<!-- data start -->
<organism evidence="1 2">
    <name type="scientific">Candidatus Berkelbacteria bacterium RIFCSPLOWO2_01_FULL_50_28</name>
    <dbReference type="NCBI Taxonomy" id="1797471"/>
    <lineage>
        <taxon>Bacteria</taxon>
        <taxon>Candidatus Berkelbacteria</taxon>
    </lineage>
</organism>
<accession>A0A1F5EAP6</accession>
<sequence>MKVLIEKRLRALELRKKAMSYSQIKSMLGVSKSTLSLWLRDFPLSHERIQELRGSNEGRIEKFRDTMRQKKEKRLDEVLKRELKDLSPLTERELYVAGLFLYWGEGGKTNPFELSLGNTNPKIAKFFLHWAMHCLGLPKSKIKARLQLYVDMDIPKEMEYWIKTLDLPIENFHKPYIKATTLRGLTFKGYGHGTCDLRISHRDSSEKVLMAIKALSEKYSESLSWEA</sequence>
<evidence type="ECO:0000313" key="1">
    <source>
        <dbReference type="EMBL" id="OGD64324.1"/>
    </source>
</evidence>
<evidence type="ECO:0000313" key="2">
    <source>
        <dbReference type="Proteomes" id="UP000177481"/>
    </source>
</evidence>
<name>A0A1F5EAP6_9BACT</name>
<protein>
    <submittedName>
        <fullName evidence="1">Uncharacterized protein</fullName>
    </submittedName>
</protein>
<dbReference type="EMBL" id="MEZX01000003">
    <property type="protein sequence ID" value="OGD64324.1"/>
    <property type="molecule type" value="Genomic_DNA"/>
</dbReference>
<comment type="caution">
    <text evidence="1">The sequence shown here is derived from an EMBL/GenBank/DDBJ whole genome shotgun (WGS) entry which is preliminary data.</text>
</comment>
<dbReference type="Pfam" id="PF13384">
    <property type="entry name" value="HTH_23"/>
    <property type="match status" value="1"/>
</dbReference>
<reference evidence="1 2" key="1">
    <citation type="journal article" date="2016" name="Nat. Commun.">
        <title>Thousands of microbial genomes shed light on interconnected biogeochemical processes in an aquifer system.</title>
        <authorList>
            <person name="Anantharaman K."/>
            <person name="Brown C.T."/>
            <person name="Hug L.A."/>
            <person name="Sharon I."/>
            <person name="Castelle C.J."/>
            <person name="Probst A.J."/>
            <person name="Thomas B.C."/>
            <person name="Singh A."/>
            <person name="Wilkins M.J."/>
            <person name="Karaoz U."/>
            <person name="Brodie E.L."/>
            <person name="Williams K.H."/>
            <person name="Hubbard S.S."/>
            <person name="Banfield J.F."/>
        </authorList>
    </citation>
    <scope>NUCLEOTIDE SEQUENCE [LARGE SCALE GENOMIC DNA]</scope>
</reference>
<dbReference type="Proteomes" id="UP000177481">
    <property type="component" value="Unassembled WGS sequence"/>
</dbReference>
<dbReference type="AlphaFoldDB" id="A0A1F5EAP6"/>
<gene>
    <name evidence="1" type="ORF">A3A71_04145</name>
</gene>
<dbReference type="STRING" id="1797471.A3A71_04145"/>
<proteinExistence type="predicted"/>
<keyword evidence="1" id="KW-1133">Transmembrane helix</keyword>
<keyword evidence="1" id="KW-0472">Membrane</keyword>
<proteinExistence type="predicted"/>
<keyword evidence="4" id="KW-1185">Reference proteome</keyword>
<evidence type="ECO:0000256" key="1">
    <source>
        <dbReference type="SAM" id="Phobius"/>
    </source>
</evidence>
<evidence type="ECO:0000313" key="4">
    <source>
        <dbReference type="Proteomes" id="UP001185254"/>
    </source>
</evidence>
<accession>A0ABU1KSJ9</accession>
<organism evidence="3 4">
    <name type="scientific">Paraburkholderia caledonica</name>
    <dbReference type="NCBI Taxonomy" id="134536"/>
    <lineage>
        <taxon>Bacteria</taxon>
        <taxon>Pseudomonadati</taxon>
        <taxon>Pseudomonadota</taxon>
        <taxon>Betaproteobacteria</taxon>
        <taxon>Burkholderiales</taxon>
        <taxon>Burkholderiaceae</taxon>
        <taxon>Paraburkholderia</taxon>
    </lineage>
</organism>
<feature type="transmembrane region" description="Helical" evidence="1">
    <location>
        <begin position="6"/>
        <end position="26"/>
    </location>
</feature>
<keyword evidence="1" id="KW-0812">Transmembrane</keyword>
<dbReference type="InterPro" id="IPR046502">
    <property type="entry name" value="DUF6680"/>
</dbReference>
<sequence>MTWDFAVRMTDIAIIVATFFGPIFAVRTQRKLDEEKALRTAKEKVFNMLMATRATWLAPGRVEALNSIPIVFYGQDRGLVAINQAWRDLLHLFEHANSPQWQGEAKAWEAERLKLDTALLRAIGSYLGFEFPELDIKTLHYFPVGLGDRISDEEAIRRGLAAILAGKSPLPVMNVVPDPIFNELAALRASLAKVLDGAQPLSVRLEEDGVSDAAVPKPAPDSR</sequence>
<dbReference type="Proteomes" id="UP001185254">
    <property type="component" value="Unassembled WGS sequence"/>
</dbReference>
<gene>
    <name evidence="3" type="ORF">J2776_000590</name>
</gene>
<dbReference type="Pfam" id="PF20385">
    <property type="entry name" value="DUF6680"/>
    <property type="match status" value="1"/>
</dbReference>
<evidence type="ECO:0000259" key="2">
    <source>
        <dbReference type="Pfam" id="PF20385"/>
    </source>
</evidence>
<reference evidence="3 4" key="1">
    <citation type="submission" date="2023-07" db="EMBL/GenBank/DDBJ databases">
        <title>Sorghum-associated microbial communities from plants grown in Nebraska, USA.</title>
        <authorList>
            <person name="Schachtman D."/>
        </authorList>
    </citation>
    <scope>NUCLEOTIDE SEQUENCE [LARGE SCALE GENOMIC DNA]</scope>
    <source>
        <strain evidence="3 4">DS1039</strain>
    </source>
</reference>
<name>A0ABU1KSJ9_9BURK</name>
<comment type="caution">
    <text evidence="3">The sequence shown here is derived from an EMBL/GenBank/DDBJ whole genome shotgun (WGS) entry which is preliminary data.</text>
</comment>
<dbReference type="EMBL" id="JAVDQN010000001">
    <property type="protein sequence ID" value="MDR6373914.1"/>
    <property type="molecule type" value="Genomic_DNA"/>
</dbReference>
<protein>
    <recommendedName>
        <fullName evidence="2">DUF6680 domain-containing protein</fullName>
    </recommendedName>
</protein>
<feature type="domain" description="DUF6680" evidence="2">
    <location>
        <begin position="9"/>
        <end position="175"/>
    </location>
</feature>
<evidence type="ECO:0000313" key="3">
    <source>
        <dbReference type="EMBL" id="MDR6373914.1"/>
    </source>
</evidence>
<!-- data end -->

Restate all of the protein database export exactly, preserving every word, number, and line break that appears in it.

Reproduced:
<organism evidence="1 2">
    <name type="scientific">Candidatus Berkelbacteria bacterium RIFCSPLOWO2_01_FULL_50_28</name>
    <dbReference type="NCBI Taxonomy" id="1797471"/>
    <lineage>
        <taxon>Bacteria</taxon>
        <taxon>Candidatus Berkelbacteria</taxon>
    </lineage>
</organism>
<accession>A0A1F5EAP6</accession>
<sequence>MKVLIEKRLRALELRKKAMSYSQIKSMLGVSKSTLSLWLRDFPLSHERIQELRGSNEGRIEKFRDTMRQKKEKRLDEVLKRELKDLSPLTERELYVAGLFLYWGEGGKTNPFELSLGNTNPKIAKFFLHWAMHCLGLPKSKIKARLQLYVDMDIPKEMEYWIKTLDLPIENFHKPYIKATTLRGLTFKGYGHGTCDLRISHRDSSEKVLMAIKALSEKYSESLSWEA</sequence>
<evidence type="ECO:0000313" key="1">
    <source>
        <dbReference type="EMBL" id="OGD64324.1"/>
    </source>
</evidence>
<evidence type="ECO:0000313" key="2">
    <source>
        <dbReference type="Proteomes" id="UP000177481"/>
    </source>
</evidence>
<name>A0A1F5EAP6_9BACT</name>
<protein>
    <submittedName>
        <fullName evidence="1">Uncharacterized protein</fullName>
    </submittedName>
</protein>
<dbReference type="EMBL" id="MEZX01000003">
    <property type="protein sequence ID" value="OGD64324.1"/>
    <property type="molecule type" value="Genomic_DNA"/>
</dbReference>
<comment type="caution">
    <text evidence="1">The sequence shown here is derived from an EMBL/GenBank/DDBJ whole genome shotgun (WGS) entry which is preliminary data.</text>
</comment>
<dbReference type="Pfam" id="PF13384">
    <property type="entry name" value="HTH_23"/>
    <property type="match status" value="1"/>
</dbReference>
<reference evidence="1 2" key="1">
    <citation type="journal article" date="2016" name="Nat. Commun.">
        <title>Thousands of microbial genomes shed light on interconnected biogeochemical processes in an aquifer system.</title>
        <authorList>
            <person name="Anantharaman K."/>
            <person name="Brown C.T."/>
            <person name="Hug L.A."/>
            <person name="Sharon I."/>
            <person name="Castelle C.J."/>
            <person name="Probst A.J."/>
            <person name="Thomas B.C."/>
            <person name="Singh A."/>
            <person name="Wilkins M.J."/>
            <person name="Karaoz U."/>
            <person name="Brodie E.L."/>
            <person name="Williams K.H."/>
            <person name="Hubbard S.S."/>
            <person name="Banfield J.F."/>
        </authorList>
    </citation>
    <scope>NUCLEOTIDE SEQUENCE [LARGE SCALE GENOMIC DNA]</scope>
</reference>
<dbReference type="Proteomes" id="UP000177481">
    <property type="component" value="Unassembled WGS sequence"/>
</dbReference>
<dbReference type="AlphaFoldDB" id="A0A1F5EAP6"/>
<gene>
    <name evidence="1" type="ORF">A3A71_04145</name>
</gene>
<dbReference type="STRING" id="1797471.A3A71_04145"/>
<proteinExistence type="predicted"/>
<keyword evidence="1" id="KW-1133">Transmembrane helix</keyword>
<keyword evidence="1" id="KW-0472">Membrane</keyword>
<proteinExistence type="predicted"/>
<keyword evidence="4" id="KW-1185">Reference proteome</keyword>
<evidence type="ECO:0000256" key="1">
    <source>
        <dbReference type="SAM" id="Phobius"/>
    </source>
</evidence>
<evidence type="ECO:0000313" key="4">
    <source>
        <dbReference type="Proteomes" id="UP001185254"/>
    </source>
</evidence>
<accession>A0ABU1KSJ9</accession>
<organism evidence="3 4">
    <name type="scientific">Paraburkholderia caledonica</name>
    <dbReference type="NCBI Taxonomy" id="134536"/>
    <lineage>
        <taxon>Bacteria</taxon>
        <taxon>Pseudomonadati</taxon>
        <taxon>Pseudomonadota</taxon>
        <taxon>Betaproteobacteria</taxon>
        <taxon>Burkholderiales</taxon>
        <taxon>Burkholderiaceae</taxon>
        <taxon>Paraburkholderia</taxon>
    </lineage>
</organism>
<feature type="transmembrane region" description="Helical" evidence="1">
    <location>
        <begin position="6"/>
        <end position="26"/>
    </location>
</feature>
<keyword evidence="1" id="KW-0812">Transmembrane</keyword>
<dbReference type="InterPro" id="IPR046502">
    <property type="entry name" value="DUF6680"/>
</dbReference>
<sequence>MTWDFAVRMTDIAIIVATFFGPIFAVRTQRKLDEEKALRTAKEKVFNMLMATRATWLAPGRVEALNSIPIVFYGQDRGLVAINQAWRDLLHLFEHANSPQWQGEAKAWEAERLKLDTALLRAIGSYLGFEFPELDIKTLHYFPVGLGDRISDEEAIRRGLAAILAGKSPLPVMNVVPDPIFNELAALRASLAKVLDGAQPLSVRLEEDGVSDAAVPKPAPDSR</sequence>
<dbReference type="Proteomes" id="UP001185254">
    <property type="component" value="Unassembled WGS sequence"/>
</dbReference>
<gene>
    <name evidence="3" type="ORF">J2776_000590</name>
</gene>
<dbReference type="Pfam" id="PF20385">
    <property type="entry name" value="DUF6680"/>
    <property type="match status" value="1"/>
</dbReference>
<evidence type="ECO:0000259" key="2">
    <source>
        <dbReference type="Pfam" id="PF20385"/>
    </source>
</evidence>
<reference evidence="3 4" key="1">
    <citation type="submission" date="2023-07" db="EMBL/GenBank/DDBJ databases">
        <title>Sorghum-associated microbial communities from plants grown in Nebraska, USA.</title>
        <authorList>
            <person name="Schachtman D."/>
        </authorList>
    </citation>
    <scope>NUCLEOTIDE SEQUENCE [LARGE SCALE GENOMIC DNA]</scope>
    <source>
        <strain evidence="3 4">DS1039</strain>
    </source>
</reference>
<name>A0ABU1KSJ9_9BURK</name>
<comment type="caution">
    <text evidence="3">The sequence shown here is derived from an EMBL/GenBank/DDBJ whole genome shotgun (WGS) entry which is preliminary data.</text>
</comment>
<dbReference type="EMBL" id="JAVDQN010000001">
    <property type="protein sequence ID" value="MDR6373914.1"/>
    <property type="molecule type" value="Genomic_DNA"/>
</dbReference>
<protein>
    <recommendedName>
        <fullName evidence="2">DUF6680 domain-containing protein</fullName>
    </recommendedName>
</protein>
<feature type="domain" description="DUF6680" evidence="2">
    <location>
        <begin position="9"/>
        <end position="175"/>
    </location>
</feature>
<evidence type="ECO:0000313" key="3">
    <source>
        <dbReference type="EMBL" id="MDR6373914.1"/>
    </source>
</evidence>